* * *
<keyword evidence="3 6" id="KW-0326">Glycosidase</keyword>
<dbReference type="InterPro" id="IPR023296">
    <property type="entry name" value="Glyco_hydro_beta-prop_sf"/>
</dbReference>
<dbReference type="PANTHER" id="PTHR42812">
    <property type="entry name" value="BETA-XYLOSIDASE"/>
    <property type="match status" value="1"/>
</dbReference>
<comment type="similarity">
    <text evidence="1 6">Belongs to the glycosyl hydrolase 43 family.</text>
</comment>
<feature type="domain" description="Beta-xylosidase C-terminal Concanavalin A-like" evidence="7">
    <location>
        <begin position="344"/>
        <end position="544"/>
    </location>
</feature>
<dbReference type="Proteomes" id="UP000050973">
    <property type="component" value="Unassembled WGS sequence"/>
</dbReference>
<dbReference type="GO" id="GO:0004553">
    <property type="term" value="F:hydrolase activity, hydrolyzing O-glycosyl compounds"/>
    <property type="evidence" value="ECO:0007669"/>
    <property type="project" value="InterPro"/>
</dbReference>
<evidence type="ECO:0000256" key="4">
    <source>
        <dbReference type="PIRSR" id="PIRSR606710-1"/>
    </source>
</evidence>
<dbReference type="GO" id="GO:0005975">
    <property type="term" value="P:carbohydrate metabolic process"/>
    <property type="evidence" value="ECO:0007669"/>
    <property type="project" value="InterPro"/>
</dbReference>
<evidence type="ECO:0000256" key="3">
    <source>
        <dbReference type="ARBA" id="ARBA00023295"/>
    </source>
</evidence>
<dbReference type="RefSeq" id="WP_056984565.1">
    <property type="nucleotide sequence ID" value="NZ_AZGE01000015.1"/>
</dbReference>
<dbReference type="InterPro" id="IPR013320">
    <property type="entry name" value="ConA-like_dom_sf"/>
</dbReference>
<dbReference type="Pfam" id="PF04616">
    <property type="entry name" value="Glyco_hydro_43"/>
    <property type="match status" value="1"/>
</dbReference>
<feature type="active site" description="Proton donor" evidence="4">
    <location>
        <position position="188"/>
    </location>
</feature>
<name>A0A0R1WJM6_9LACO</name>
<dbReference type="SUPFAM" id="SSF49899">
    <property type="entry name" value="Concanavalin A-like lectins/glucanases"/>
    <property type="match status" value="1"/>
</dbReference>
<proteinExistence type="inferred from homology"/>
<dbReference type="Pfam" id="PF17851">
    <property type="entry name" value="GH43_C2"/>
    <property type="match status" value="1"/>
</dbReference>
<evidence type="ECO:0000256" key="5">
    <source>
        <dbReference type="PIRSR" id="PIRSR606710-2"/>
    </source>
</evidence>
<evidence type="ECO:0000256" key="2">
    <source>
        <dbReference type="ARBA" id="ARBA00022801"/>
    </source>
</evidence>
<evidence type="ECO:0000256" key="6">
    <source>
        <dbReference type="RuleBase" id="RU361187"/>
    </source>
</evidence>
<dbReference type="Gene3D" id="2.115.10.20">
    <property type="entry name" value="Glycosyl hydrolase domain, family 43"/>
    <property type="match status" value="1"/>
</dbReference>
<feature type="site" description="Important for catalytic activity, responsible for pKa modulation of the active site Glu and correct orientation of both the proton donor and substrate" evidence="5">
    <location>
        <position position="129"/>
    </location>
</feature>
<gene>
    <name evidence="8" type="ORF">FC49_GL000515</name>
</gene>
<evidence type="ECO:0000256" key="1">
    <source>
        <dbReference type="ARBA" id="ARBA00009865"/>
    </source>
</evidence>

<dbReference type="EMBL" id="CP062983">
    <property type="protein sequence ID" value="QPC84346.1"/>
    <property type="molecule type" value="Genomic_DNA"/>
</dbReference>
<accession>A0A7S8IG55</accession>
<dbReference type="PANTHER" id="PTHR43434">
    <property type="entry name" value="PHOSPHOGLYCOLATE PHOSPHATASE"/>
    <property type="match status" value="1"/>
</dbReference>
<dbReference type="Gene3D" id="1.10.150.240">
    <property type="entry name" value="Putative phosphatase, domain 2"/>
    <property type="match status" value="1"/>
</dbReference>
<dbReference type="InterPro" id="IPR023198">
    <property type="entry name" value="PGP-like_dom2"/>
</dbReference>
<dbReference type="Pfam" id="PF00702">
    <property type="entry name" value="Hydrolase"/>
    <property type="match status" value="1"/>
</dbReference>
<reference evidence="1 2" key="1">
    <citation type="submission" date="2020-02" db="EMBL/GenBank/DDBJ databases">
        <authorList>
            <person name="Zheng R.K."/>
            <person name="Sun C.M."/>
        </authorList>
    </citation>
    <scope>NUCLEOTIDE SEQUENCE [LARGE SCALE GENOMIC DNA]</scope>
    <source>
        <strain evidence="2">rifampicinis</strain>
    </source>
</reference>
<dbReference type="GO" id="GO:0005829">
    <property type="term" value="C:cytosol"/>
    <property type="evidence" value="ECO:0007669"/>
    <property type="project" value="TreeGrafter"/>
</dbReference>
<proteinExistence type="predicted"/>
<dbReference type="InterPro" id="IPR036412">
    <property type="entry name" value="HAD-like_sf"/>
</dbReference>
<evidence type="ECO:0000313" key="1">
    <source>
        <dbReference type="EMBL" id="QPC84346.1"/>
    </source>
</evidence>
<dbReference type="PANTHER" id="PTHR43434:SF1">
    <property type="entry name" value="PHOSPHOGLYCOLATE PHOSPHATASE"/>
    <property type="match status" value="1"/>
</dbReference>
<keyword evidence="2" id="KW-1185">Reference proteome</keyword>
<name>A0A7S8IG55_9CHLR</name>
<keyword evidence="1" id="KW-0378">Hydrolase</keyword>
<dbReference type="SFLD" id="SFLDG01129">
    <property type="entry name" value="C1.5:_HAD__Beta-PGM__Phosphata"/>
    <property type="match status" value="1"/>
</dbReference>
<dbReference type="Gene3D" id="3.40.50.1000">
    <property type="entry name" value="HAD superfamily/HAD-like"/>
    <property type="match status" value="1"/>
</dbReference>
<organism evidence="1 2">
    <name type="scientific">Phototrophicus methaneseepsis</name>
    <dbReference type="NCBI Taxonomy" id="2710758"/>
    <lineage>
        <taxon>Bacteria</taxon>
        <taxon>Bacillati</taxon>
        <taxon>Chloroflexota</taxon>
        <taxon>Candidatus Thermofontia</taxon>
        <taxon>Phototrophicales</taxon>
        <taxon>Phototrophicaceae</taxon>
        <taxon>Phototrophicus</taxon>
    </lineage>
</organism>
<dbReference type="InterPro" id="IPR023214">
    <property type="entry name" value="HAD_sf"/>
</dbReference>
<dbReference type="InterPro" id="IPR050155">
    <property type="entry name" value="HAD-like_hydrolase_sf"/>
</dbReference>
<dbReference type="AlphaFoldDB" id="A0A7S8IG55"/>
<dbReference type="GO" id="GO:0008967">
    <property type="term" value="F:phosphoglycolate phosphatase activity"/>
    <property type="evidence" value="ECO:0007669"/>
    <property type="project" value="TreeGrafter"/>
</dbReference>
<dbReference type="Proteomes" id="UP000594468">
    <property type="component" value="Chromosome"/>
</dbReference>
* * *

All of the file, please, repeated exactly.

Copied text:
<keyword evidence="3 6" id="KW-0326">Glycosidase</keyword>
<dbReference type="InterPro" id="IPR023296">
    <property type="entry name" value="Glyco_hydro_beta-prop_sf"/>
</dbReference>
<dbReference type="PANTHER" id="PTHR42812">
    <property type="entry name" value="BETA-XYLOSIDASE"/>
    <property type="match status" value="1"/>
</dbReference>
<comment type="similarity">
    <text evidence="1 6">Belongs to the glycosyl hydrolase 43 family.</text>
</comment>
<feature type="domain" description="Beta-xylosidase C-terminal Concanavalin A-like" evidence="7">
    <location>
        <begin position="344"/>
        <end position="544"/>
    </location>
</feature>
<dbReference type="Proteomes" id="UP000050973">
    <property type="component" value="Unassembled WGS sequence"/>
</dbReference>
<dbReference type="GO" id="GO:0004553">
    <property type="term" value="F:hydrolase activity, hydrolyzing O-glycosyl compounds"/>
    <property type="evidence" value="ECO:0007669"/>
    <property type="project" value="InterPro"/>
</dbReference>
<evidence type="ECO:0000256" key="4">
    <source>
        <dbReference type="PIRSR" id="PIRSR606710-1"/>
    </source>
</evidence>
<dbReference type="GO" id="GO:0005975">
    <property type="term" value="P:carbohydrate metabolic process"/>
    <property type="evidence" value="ECO:0007669"/>
    <property type="project" value="InterPro"/>
</dbReference>
<evidence type="ECO:0000256" key="3">
    <source>
        <dbReference type="ARBA" id="ARBA00023295"/>
    </source>
</evidence>
<dbReference type="RefSeq" id="WP_056984565.1">
    <property type="nucleotide sequence ID" value="NZ_AZGE01000015.1"/>
</dbReference>
<dbReference type="InterPro" id="IPR013320">
    <property type="entry name" value="ConA-like_dom_sf"/>
</dbReference>
<dbReference type="Pfam" id="PF04616">
    <property type="entry name" value="Glyco_hydro_43"/>
    <property type="match status" value="1"/>
</dbReference>
<feature type="active site" description="Proton donor" evidence="4">
    <location>
        <position position="188"/>
    </location>
</feature>
<name>A0A0R1WJM6_9LACO</name>
<dbReference type="SUPFAM" id="SSF49899">
    <property type="entry name" value="Concanavalin A-like lectins/glucanases"/>
    <property type="match status" value="1"/>
</dbReference>
<proteinExistence type="inferred from homology"/>
<dbReference type="Pfam" id="PF17851">
    <property type="entry name" value="GH43_C2"/>
    <property type="match status" value="1"/>
</dbReference>
<evidence type="ECO:0000256" key="5">
    <source>
        <dbReference type="PIRSR" id="PIRSR606710-2"/>
    </source>
</evidence>
<evidence type="ECO:0000256" key="2">
    <source>
        <dbReference type="ARBA" id="ARBA00022801"/>
    </source>
</evidence>
<evidence type="ECO:0000256" key="6">
    <source>
        <dbReference type="RuleBase" id="RU361187"/>
    </source>
</evidence>
<dbReference type="Gene3D" id="2.115.10.20">
    <property type="entry name" value="Glycosyl hydrolase domain, family 43"/>
    <property type="match status" value="1"/>
</dbReference>
<feature type="site" description="Important for catalytic activity, responsible for pKa modulation of the active site Glu and correct orientation of both the proton donor and substrate" evidence="5">
    <location>
        <position position="129"/>
    </location>
</feature>
<gene>
    <name evidence="8" type="ORF">FC49_GL000515</name>
</gene>
<evidence type="ECO:0000256" key="1">
    <source>
        <dbReference type="ARBA" id="ARBA00009865"/>
    </source>
</evidence>

<dbReference type="EMBL" id="CP062983">
    <property type="protein sequence ID" value="QPC84346.1"/>
    <property type="molecule type" value="Genomic_DNA"/>
</dbReference>
<accession>A0A7S8IG55</accession>
<dbReference type="PANTHER" id="PTHR43434">
    <property type="entry name" value="PHOSPHOGLYCOLATE PHOSPHATASE"/>
    <property type="match status" value="1"/>
</dbReference>
<dbReference type="Gene3D" id="1.10.150.240">
    <property type="entry name" value="Putative phosphatase, domain 2"/>
    <property type="match status" value="1"/>
</dbReference>
<dbReference type="InterPro" id="IPR023198">
    <property type="entry name" value="PGP-like_dom2"/>
</dbReference>
<dbReference type="Pfam" id="PF00702">
    <property type="entry name" value="Hydrolase"/>
    <property type="match status" value="1"/>
</dbReference>
<reference evidence="1 2" key="1">
    <citation type="submission" date="2020-02" db="EMBL/GenBank/DDBJ databases">
        <authorList>
            <person name="Zheng R.K."/>
            <person name="Sun C.M."/>
        </authorList>
    </citation>
    <scope>NUCLEOTIDE SEQUENCE [LARGE SCALE GENOMIC DNA]</scope>
    <source>
        <strain evidence="2">rifampicinis</strain>
    </source>
</reference>
<dbReference type="GO" id="GO:0005829">
    <property type="term" value="C:cytosol"/>
    <property type="evidence" value="ECO:0007669"/>
    <property type="project" value="TreeGrafter"/>
</dbReference>
<proteinExistence type="predicted"/>
<dbReference type="InterPro" id="IPR036412">
    <property type="entry name" value="HAD-like_sf"/>
</dbReference>
<evidence type="ECO:0000313" key="1">
    <source>
        <dbReference type="EMBL" id="QPC84346.1"/>
    </source>
</evidence>
<dbReference type="PANTHER" id="PTHR43434:SF1">
    <property type="entry name" value="PHOSPHOGLYCOLATE PHOSPHATASE"/>
    <property type="match status" value="1"/>
</dbReference>
<keyword evidence="2" id="KW-1185">Reference proteome</keyword>
<name>A0A7S8IG55_9CHLR</name>
<keyword evidence="1" id="KW-0378">Hydrolase</keyword>
<dbReference type="SFLD" id="SFLDG01129">
    <property type="entry name" value="C1.5:_HAD__Beta-PGM__Phosphata"/>
    <property type="match status" value="1"/>
</dbReference>
<dbReference type="Gene3D" id="3.40.50.1000">
    <property type="entry name" value="HAD superfamily/HAD-like"/>
    <property type="match status" value="1"/>
</dbReference>
<organism evidence="1 2">
    <name type="scientific">Phototrophicus methaneseepsis</name>
    <dbReference type="NCBI Taxonomy" id="2710758"/>
    <lineage>
        <taxon>Bacteria</taxon>
        <taxon>Bacillati</taxon>
        <taxon>Chloroflexota</taxon>
        <taxon>Candidatus Thermofontia</taxon>
        <taxon>Phototrophicales</taxon>
        <taxon>Phototrophicaceae</taxon>
        <taxon>Phototrophicus</taxon>
    </lineage>
</organism>
<dbReference type="InterPro" id="IPR023214">
    <property type="entry name" value="HAD_sf"/>
</dbReference>
<dbReference type="InterPro" id="IPR050155">
    <property type="entry name" value="HAD-like_hydrolase_sf"/>
</dbReference>
<dbReference type="AlphaFoldDB" id="A0A7S8IG55"/>
<dbReference type="GO" id="GO:0008967">
    <property type="term" value="F:phosphoglycolate phosphatase activity"/>
    <property type="evidence" value="ECO:0007669"/>
    <property type="project" value="TreeGrafter"/>
</dbReference>
<dbReference type="Proteomes" id="UP000594468">
    <property type="component" value="Chromosome"/>
</dbReference>